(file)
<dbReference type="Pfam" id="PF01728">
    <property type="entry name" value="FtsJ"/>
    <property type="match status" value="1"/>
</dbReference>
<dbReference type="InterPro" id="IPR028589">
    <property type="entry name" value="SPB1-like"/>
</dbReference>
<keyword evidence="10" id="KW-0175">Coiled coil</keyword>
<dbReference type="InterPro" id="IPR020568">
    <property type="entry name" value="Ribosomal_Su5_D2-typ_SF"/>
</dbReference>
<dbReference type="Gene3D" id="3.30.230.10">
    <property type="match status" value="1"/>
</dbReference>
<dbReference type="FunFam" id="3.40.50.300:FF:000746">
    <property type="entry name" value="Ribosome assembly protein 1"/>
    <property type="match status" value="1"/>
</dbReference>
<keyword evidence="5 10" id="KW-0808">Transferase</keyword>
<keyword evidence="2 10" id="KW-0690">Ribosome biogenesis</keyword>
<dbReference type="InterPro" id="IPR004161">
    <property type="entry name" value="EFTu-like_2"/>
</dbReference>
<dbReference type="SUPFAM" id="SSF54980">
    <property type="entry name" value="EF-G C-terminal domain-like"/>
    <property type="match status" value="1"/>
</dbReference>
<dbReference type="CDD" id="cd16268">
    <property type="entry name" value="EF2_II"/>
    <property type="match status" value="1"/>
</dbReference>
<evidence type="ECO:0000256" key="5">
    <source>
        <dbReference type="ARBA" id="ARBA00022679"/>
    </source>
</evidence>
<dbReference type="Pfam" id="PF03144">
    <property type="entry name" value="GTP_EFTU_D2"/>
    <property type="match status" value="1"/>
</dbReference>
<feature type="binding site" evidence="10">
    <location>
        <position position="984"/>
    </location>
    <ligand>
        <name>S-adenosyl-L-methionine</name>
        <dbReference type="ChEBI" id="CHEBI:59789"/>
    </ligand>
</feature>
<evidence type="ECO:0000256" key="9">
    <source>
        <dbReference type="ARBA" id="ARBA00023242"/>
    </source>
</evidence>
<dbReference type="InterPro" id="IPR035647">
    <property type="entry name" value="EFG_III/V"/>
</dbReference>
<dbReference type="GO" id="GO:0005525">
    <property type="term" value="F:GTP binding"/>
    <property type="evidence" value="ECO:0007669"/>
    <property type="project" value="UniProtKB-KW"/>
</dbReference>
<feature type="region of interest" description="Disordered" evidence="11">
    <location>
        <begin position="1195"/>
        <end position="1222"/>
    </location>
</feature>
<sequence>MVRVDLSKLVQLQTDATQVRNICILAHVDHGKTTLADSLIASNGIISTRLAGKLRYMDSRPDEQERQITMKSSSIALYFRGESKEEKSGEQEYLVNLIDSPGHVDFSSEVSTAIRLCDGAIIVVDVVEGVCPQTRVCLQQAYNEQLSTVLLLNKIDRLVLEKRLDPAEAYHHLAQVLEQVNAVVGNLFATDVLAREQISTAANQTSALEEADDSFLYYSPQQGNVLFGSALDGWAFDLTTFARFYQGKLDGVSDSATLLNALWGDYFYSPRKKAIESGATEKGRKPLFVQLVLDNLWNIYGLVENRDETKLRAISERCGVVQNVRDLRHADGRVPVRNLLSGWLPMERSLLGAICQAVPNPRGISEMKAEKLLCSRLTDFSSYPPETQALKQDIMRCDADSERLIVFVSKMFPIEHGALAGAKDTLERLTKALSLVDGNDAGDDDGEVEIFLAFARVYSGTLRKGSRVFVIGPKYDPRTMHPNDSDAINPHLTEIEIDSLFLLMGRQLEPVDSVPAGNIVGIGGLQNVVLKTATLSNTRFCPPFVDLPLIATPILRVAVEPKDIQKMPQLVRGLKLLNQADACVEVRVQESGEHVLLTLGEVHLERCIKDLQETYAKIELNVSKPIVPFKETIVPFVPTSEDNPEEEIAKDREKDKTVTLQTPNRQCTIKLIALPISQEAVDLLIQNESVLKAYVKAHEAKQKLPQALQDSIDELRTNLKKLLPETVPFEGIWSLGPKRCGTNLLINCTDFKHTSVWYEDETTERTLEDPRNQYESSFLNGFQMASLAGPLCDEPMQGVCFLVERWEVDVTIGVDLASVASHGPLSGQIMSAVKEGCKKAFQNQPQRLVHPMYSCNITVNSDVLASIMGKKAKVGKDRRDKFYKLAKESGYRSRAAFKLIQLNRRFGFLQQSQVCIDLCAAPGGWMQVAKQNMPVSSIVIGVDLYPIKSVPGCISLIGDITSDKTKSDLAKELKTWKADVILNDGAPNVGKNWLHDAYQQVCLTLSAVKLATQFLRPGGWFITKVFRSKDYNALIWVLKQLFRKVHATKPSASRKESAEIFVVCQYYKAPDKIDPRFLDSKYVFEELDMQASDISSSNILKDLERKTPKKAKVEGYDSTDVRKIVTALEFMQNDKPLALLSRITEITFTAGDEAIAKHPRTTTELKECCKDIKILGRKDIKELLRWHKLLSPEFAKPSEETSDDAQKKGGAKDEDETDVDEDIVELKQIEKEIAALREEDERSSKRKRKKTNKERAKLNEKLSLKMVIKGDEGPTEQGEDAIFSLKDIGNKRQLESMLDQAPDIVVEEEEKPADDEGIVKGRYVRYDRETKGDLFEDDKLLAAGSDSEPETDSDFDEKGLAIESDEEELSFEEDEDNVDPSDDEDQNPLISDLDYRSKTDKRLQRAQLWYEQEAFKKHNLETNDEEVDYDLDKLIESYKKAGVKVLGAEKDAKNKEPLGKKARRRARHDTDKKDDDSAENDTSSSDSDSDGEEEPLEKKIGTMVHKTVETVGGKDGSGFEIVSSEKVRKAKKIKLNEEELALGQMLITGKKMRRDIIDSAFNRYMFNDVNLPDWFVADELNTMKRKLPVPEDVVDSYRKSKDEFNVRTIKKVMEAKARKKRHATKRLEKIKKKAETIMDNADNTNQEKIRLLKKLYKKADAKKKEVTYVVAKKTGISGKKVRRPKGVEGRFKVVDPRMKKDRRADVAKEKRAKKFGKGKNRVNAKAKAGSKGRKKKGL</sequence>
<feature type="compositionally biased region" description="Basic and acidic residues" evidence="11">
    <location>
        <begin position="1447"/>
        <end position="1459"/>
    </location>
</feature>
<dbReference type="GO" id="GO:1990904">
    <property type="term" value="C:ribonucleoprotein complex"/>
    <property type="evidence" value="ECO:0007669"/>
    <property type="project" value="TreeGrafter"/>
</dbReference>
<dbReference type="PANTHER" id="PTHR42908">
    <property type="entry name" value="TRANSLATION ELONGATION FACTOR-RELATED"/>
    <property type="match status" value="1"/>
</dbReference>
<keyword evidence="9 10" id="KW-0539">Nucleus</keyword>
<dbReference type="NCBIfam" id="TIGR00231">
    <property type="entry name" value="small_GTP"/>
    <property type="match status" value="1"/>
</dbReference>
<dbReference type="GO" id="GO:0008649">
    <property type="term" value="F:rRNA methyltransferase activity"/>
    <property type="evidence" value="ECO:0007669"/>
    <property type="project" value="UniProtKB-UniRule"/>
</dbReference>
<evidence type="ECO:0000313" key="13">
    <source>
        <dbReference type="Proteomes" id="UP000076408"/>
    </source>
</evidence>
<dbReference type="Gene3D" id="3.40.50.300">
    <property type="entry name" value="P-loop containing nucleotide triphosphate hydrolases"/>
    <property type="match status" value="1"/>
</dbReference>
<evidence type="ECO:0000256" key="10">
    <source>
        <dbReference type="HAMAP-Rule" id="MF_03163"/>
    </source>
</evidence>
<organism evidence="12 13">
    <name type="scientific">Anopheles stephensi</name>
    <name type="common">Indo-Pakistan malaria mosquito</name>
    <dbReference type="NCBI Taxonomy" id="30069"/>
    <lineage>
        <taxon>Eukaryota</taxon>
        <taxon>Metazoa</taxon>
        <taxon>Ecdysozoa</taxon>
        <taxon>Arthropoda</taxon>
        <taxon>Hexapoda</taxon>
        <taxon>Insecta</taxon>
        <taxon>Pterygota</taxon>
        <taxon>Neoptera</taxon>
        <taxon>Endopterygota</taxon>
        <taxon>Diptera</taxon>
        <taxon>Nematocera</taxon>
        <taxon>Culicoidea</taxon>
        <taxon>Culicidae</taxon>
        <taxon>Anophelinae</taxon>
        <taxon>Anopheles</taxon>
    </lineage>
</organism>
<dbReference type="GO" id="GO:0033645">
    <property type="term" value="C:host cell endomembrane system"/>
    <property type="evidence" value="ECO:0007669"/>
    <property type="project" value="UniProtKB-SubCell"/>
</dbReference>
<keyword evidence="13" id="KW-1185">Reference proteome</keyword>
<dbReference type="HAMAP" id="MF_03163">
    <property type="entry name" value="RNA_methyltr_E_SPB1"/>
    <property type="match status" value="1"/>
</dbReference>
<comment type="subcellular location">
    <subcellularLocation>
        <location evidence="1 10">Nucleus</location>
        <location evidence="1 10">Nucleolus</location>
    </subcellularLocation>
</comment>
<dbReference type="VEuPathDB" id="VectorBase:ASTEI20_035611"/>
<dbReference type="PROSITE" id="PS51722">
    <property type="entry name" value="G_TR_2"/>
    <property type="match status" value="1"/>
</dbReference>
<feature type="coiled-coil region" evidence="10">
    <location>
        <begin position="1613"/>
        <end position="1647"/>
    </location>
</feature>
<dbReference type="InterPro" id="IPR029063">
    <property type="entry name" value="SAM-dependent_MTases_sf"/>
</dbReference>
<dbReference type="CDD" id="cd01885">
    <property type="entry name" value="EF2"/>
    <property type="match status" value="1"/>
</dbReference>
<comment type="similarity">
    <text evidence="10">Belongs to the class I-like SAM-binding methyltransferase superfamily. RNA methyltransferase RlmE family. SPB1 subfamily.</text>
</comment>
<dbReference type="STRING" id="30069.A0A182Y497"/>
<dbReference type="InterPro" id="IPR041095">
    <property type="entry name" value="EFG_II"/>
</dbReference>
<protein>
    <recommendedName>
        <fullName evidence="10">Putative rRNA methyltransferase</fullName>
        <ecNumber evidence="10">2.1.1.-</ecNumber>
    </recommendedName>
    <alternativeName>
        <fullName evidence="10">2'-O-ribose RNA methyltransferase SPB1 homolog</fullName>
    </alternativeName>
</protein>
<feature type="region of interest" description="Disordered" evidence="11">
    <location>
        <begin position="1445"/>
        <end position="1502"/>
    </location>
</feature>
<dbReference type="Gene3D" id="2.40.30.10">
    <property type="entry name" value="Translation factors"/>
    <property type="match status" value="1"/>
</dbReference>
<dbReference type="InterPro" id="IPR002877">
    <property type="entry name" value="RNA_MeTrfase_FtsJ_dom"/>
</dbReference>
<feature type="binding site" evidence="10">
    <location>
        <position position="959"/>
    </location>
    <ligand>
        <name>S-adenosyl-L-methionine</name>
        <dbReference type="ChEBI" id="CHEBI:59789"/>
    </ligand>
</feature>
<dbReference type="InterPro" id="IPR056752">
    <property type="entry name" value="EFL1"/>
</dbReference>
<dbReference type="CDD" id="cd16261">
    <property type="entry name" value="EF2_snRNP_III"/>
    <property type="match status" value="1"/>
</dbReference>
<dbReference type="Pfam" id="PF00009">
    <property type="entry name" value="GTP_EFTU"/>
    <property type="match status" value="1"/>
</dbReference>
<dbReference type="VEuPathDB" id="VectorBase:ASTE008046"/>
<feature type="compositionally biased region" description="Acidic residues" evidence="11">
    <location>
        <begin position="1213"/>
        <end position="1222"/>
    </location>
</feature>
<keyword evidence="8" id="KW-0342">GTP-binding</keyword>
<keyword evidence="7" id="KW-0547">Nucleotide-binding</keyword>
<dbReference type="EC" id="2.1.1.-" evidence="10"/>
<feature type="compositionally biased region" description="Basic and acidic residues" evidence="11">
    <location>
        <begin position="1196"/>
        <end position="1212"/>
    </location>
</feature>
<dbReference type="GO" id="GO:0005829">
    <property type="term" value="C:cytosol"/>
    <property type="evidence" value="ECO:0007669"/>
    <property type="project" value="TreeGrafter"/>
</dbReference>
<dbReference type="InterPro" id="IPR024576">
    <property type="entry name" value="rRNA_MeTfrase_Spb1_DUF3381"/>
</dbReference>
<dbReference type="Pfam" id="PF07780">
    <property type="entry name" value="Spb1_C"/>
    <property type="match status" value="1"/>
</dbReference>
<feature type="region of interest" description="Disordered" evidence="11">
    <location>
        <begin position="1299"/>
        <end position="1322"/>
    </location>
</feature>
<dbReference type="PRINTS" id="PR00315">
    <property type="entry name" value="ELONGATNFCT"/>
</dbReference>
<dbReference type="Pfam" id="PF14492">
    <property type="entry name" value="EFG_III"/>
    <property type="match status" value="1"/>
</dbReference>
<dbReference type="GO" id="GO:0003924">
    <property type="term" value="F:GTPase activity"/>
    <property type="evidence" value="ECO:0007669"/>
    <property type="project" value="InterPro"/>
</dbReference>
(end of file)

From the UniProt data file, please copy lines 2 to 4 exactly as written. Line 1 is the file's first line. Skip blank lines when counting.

    <property type="entry name" value="FtsJ"/>
    <property type="match status" value="1"/>
</dbReference>